GAFA and BAT – is that all Big Data has to offer?

Big scandals – Big lies, abusing terms as sharing and gig – Big communities, allowing access, participation and common action – Big portals, opening new ways of empowerment  of citizens who move and customers who control

— Debates around BIG DATA have to span between these four poles. It would be presumptuous to discuss this field without acknowledging the diverse tensions, trying to limit the debate by focusing on one corner only. Any of those debates is prone to get caught by self-limitation, continuing the way we seemingly always walked; or dreaming of visions that overlook the limits of the realm of the seemingly borderless space of imagination.
The presentation, made on the 20th of June at the Max Planck Institute for Social Law and Social Policy, Munich, focuses on property and competition as core issues, emphasising that both have to be used in a substantiated way that starts from a perspective of praxis. This means to least that notions “corporate social responsibility” are critically rebuked, insisting on cooperative social responsibility as pathway that needs to be developed. it surely is an illusion to think about ways to regulate and reform matters that actually do not exist (anymore).
The recording should be listened to in connection with a document providing some definitions and references:
Annunci

Corporate irresponsibility ?

Tomorrow, in the framework of the ‘hour of contemporary issues’, organised at the Max Planck Institute for Social Law and Social Policy, Munich, Amalienstrasse 33, Peter Herrmann will give a presentation titled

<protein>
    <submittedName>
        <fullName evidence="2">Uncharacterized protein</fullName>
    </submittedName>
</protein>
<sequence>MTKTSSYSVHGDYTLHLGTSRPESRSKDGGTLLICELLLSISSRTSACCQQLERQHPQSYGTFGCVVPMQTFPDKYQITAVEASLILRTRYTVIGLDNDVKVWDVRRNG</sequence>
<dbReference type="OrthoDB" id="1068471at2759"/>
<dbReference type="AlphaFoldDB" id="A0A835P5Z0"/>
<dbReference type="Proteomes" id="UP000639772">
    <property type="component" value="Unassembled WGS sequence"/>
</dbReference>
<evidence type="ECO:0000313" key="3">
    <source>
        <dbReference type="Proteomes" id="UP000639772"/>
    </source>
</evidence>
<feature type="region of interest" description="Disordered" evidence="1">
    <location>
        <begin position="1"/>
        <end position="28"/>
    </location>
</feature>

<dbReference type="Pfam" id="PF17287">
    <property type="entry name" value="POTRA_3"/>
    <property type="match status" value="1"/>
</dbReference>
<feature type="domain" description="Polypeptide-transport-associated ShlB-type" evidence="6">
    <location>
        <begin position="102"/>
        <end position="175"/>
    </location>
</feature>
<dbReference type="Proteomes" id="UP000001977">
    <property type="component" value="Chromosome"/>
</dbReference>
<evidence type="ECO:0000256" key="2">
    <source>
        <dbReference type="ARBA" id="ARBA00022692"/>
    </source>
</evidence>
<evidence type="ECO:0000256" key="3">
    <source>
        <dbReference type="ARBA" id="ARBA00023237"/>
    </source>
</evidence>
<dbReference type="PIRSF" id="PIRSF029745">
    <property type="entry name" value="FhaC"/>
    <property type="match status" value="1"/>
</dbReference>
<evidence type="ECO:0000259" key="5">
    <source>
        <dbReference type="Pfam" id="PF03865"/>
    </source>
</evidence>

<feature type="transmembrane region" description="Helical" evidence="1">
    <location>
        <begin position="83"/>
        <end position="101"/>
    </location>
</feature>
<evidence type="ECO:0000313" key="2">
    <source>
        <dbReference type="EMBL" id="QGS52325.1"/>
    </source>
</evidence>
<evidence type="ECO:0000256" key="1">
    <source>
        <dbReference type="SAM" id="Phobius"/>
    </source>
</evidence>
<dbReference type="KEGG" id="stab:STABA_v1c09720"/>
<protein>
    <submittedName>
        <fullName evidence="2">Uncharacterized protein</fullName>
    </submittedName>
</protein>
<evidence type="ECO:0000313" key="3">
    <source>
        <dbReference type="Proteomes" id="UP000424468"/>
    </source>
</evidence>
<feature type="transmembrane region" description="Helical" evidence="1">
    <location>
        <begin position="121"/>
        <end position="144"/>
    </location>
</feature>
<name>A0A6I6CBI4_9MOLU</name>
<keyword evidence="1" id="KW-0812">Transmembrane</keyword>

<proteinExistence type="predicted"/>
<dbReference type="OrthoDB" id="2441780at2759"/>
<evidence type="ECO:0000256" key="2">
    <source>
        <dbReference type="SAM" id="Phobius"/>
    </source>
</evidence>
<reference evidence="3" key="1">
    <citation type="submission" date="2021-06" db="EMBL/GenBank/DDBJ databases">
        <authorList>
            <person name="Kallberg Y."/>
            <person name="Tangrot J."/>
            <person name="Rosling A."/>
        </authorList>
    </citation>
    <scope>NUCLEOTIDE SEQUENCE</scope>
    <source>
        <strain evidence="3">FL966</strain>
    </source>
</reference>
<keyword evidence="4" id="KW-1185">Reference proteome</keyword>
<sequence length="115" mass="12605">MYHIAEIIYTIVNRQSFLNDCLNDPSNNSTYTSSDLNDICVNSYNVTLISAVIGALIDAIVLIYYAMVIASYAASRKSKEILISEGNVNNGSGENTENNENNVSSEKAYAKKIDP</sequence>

The Comedy of Big Data, Or: Corporate Social Responsibility Today, While Corporations wither away?

The following gives some idea what the presentation is about.

Understanding Corporate Social Responsibility requires at least a bit of historical clarification: it would be surely misleading to attribute any kind of entrepreneurial ‘social activity’ to the array of Corporate Social Responsibility. However, such review will be only briefly introduced in order to classify certain activities as related to what may be called social responsibility, the emphasis on the corporation as actor. What, however, if we come to the conclusion that certain shifts in the economy lead – in some digitization industries – to forms of the classical corporation withering away, being successively replaced by a new formation of which we cannot see clear, elusive contours. Are we moving towards revived arbitrary systems of socio-charitable controls, Lidle financing professorships, Aldi and Lidl presenting themselves as supporters of social housing and Facebook controlling elections?  Or can we foster a model which leans towards inherent publicness?